Neighborhoods grapple with poverty
Poverty rates in some residential pockets near downtown Medford are as high as 50 percent, while the city averages a 23 percent poverty rate, considerably above the national average of 15.8 percent, a study prepared for the city found.
Along with that, the study reports that about half the houses in Medford are rentals, compared with the national average of 36 percent and statewide rate of 39 percent. Some downtown areas have as much as 80 percent rentals among residential units.
“Medford has fairly high poverty levels — higher than the state or national average,” said James Gilleylen, president of J-QUAD Planning Group of Addison, Texas. “Home ownership is typically lower than the national average.”
These and other sobering statistics confronted the City Council last week as it looked at ways to stimulate the local economy over the next five years.
“Our numbers are unfortunately higher than the national average,” Councilor Kevin Stine said.
J-QUAD prepared a demographic analysis of the city, which is required before Medford officials can get approval for federal grants to improve the community.
Medford’s overall poverty rate has improved, dropping from 25 percent in 2010 to 23 percent in 2013, according to J-QUAD’s data and the U.S. Census. But poverty pockets in some of the neighborhoods around the downtown remain stubbornly high.
Gilleylen presented information to the council showing an overlap in areas confronted with high unemployment, high poverty and low rates of home ownership. Not surprisingly, neighborhoods clustered near the downtown area had low income levels as well.
Generally, areas of low home ownership had the largest number of houses built before 1980, some of which had plumbing problems, inadequate kitchens and often were overcrowded, according to the J-QUAD analysis. These older homes also are more likely to have exposed lead-based paint, which can be harmful to young children.
By comparison, areas east Medford and southwest Medford had higher rates of home ownership and lower rates of poverty. These areas also had higher incomes as well as a better educated population.
The council will be looking for ways to improve the local economy over the next five years, possibly including job training programs, technical assistance to small businesses and small business loans.
A limited survey of Medford residents conducted by J-QUAD found that those responding thought the biggest priority for the city was providing better community service outreach, particularly for domestic violence and domestic abuse.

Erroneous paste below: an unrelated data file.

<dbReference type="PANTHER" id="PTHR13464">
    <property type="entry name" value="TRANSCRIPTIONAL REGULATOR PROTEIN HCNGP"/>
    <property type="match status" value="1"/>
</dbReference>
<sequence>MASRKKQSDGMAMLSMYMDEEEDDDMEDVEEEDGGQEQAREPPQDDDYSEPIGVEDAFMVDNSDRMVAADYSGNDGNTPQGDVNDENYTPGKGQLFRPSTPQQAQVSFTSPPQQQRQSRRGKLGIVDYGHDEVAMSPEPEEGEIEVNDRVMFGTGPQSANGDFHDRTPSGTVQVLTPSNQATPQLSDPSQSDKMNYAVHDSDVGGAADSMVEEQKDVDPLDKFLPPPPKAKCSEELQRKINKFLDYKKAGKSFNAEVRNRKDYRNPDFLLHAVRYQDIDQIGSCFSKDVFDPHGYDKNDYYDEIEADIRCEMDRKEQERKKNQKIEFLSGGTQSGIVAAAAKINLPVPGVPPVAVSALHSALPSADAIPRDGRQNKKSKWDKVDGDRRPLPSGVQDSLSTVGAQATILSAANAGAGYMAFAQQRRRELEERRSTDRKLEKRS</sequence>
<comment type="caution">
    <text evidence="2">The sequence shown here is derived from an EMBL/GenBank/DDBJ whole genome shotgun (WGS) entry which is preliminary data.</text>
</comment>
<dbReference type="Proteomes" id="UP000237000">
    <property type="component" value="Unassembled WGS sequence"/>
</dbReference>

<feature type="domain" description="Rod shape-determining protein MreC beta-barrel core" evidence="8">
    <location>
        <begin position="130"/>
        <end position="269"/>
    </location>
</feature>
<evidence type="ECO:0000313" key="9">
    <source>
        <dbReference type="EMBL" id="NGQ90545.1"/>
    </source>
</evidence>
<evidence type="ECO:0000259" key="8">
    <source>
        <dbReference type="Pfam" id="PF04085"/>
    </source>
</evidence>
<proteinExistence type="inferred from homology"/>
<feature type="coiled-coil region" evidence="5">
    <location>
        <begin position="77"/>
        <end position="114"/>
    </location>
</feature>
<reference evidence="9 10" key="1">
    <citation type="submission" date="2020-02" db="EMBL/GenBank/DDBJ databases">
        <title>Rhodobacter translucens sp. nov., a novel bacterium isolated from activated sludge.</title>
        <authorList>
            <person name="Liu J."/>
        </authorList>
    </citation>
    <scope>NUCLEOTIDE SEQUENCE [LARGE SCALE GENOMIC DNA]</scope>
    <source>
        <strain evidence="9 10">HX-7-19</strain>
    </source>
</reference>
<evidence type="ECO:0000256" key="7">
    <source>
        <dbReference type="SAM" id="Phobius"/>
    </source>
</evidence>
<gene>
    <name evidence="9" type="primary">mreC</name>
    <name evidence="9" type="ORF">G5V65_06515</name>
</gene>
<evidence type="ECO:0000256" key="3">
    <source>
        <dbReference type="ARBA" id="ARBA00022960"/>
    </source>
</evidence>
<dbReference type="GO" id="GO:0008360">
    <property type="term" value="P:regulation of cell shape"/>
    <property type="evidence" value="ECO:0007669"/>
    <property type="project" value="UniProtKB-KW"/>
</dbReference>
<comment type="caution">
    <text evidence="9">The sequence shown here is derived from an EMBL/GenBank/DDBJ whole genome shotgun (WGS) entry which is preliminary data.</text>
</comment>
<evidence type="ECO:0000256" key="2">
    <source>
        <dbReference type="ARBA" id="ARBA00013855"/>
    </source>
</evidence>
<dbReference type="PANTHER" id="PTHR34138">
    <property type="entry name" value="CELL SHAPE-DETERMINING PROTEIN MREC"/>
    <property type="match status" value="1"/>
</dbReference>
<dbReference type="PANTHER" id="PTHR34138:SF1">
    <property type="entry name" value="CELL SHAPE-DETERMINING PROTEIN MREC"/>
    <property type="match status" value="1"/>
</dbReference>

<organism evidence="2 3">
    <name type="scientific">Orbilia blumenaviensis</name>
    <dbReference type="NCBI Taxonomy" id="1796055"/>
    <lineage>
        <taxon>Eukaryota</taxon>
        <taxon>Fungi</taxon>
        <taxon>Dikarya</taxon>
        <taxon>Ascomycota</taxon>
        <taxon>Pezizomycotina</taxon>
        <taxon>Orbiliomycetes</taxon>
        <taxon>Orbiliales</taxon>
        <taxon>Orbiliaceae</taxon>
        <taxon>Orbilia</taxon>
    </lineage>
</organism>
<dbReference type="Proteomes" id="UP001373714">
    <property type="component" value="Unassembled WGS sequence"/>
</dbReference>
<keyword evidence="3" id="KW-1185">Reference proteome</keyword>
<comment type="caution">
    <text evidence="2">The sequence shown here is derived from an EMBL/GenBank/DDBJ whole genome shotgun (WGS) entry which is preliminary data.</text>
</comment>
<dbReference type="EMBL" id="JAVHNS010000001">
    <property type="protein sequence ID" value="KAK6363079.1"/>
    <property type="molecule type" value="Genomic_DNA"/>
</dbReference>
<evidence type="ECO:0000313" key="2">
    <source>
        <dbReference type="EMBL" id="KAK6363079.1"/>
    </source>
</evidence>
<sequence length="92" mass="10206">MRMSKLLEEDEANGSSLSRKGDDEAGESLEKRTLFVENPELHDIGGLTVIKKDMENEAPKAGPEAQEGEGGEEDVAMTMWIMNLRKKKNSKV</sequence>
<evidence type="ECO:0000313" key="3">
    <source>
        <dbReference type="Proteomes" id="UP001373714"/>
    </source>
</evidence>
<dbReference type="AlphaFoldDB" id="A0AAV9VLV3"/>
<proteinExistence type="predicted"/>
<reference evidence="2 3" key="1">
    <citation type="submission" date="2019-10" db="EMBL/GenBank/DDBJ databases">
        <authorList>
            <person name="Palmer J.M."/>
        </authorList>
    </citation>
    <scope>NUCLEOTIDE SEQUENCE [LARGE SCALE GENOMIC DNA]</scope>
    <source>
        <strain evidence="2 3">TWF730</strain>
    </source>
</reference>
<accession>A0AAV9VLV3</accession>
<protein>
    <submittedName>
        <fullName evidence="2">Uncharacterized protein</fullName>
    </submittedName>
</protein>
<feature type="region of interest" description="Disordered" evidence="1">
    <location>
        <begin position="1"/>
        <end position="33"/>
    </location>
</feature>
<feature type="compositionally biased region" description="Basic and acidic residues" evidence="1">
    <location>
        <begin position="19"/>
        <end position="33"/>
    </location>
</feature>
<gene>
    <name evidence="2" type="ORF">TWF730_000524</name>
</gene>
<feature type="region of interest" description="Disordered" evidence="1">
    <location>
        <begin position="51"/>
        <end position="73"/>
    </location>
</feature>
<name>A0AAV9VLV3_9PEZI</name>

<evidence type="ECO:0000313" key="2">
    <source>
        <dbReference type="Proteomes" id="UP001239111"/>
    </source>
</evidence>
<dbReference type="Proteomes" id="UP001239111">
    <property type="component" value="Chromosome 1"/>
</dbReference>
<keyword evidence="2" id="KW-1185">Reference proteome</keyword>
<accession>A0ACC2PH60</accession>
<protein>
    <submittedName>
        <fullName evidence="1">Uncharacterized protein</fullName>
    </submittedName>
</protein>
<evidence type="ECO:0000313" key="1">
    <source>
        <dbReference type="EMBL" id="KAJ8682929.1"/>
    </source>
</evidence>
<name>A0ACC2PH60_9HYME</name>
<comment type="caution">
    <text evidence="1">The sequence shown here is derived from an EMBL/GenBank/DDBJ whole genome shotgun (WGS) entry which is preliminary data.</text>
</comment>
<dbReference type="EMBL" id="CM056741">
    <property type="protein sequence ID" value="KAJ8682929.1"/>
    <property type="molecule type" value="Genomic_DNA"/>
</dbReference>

Other areas identified included services for seniors and youths, health and transportation. The survey found residents also wanted economic stimulus, improved community facilities and programs for the homeless.
Unlike other communities in the U.S. with high poverty rates, Medford’s streets are generally in good condition and most housing doesn’t look run down, Stine said.
“There doesn’t appear to be that many bad-looking situations,” he said.
Medford’s lack of high-paying jobs is a problem shared by many communities throughout the country, said Stine, a new council member who grew up in a low-income family and joined the Navy to escape poverty.
“Even if you created 1,000 service or entry-level jobs, it doesn’t decrease poverty levels,” he said.
One of the suggestions to help the community that piqued Stine’s interest was providing child care to low-income families.
“Child care eats up a good portion of your income,” he said.
Stine said he was disappointed that only 128 residents responded to a survey sent out by J-SQUAD to find out what local residents would like to see improved in Medford.
Councilors were somewhat confused by the study because it used sets of data that didn’t offer comparisons with other communities. However, most councilors generally agreed with the overall conclusions.
Councilor Eli Matthews said he, too, was disappointed that more people didn’t participate in the survey, which will help craft the council’s decisions on how to spend limited federal dollars.
Also, Matthews said, the council learned that the amount of money coming from the federal government to help communities is shrinking each year.
“We have many needs and limited money,” he said.
Matthews, who lives in west Medford, said he had previously heard many of the points raised, except for the high number of rentals in the city.
“That was one of the big shocks for me,” he said.
Stine, who lives in an apartment in west Medford, said he wasn’t surprised by the numbers, and based on his observations of his own neighborhood he wasn’t surprised at the low home ownership rate.
Reach reporter Damian Mann at 541-776-4476 or email@example.com. Follow him on www.twitter.com/reporterdm.